NMA E-Newsletter #111: Communicating with Congress (Or State Legislators)

In order to appear to be doing something, or to generate more donations, many large and prominent organizations distribute pre-printed post cards, petitions (on line and off), form letters, and questionnaires that will be subsequently sent to Members of Congress, State Legislators, The President, Governors, and or prominent agency officials.

These devices have next to no influence on decision makers or their staffs. I have personally sat in Congressional offices and watched these kinds of materials transferred from the “in box” to the “outbox” with no serious exposure to anyone’s eyes.

The short story is that this tactic doesn’t work.

For two reasons, email has become the communication channel of choice. It’s timely and it’s cheap. To prevent total swamping of legislative offices there have been technical walls erected to screen out non constituent email.

So, even if an affected citizen, or group of citizens were to be affected by a legislator’s action, their emails will be screened out if they are not also constituents. Of no less concern is the temporary nature of emails in that they are gone with one click, without even being fully read.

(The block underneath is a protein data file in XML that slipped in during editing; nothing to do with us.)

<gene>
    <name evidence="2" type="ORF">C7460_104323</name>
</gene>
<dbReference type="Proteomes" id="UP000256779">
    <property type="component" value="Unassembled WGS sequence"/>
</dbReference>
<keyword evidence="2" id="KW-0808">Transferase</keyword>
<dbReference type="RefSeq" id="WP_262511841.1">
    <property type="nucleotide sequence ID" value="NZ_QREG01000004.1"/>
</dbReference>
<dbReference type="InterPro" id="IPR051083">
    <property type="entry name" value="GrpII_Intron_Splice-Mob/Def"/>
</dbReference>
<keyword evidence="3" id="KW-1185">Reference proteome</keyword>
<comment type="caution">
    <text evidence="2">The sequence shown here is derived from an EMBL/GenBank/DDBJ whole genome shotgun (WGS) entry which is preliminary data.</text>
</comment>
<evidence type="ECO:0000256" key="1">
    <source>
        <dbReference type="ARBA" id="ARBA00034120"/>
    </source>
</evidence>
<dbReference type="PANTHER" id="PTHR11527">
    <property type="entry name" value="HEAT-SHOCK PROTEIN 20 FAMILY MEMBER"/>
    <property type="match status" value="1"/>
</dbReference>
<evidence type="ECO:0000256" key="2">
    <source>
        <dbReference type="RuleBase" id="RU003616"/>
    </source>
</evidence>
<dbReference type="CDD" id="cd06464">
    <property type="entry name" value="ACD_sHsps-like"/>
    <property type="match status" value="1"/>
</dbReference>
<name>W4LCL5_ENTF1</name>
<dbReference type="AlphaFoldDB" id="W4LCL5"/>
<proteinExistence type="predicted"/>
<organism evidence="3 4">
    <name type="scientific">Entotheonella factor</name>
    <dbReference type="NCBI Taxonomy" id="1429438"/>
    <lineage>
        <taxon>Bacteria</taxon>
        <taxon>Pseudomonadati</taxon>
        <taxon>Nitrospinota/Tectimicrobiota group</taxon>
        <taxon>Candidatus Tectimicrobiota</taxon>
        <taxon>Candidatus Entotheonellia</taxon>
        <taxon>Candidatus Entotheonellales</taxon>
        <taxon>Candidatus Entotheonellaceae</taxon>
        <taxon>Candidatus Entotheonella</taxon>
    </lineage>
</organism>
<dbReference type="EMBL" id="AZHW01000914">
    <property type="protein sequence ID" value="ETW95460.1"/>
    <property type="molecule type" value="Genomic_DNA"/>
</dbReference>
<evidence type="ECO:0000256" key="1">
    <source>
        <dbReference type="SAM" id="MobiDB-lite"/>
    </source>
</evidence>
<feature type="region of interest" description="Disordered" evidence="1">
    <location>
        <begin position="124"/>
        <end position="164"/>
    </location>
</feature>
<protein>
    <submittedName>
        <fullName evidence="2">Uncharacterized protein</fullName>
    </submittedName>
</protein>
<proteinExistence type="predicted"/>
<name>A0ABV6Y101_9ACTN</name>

A personal letter, written by a constituent, in a thoughtful constructive manner, and sent through the regular US mail system will tend to stand out and be taken more seriously than an e-mail message.

The glitch is it can take weeks to reach a member of Congress. Because Members of Congress are so popular, people periodically like to send gifts, like packages of anthrax or containers of explosives. Consequently all Congressional mail is thoroughly inspected before finding its way to the intended recipient.

Members of Congress and State Legislators all come back to home districts, usually on a regular basis. You don’t need to go to Washington, DC or the State Capitol to meet with them.

Meeting dates can be arranged in their district offices where you can personally make your case on any issue you might want to raise. You can also meet with their district staff and discuss your concerns with them, the hope and theory being that they will relate your message to their boss.

Telephone calls can certainly convey a short message, like “please support HR 4356 because it is critical to my business.” However, more complex topics are better discussed personally or even in a letter.

Here’s the golden rule for communicating effectively with public officials:

How would you like to be communicated with if you were a public official? Which channel would be most likely to impress you and keep your attention?

Answer those questions and you will be on your way to effectively presenting your views to all public officials, elected and appointed.

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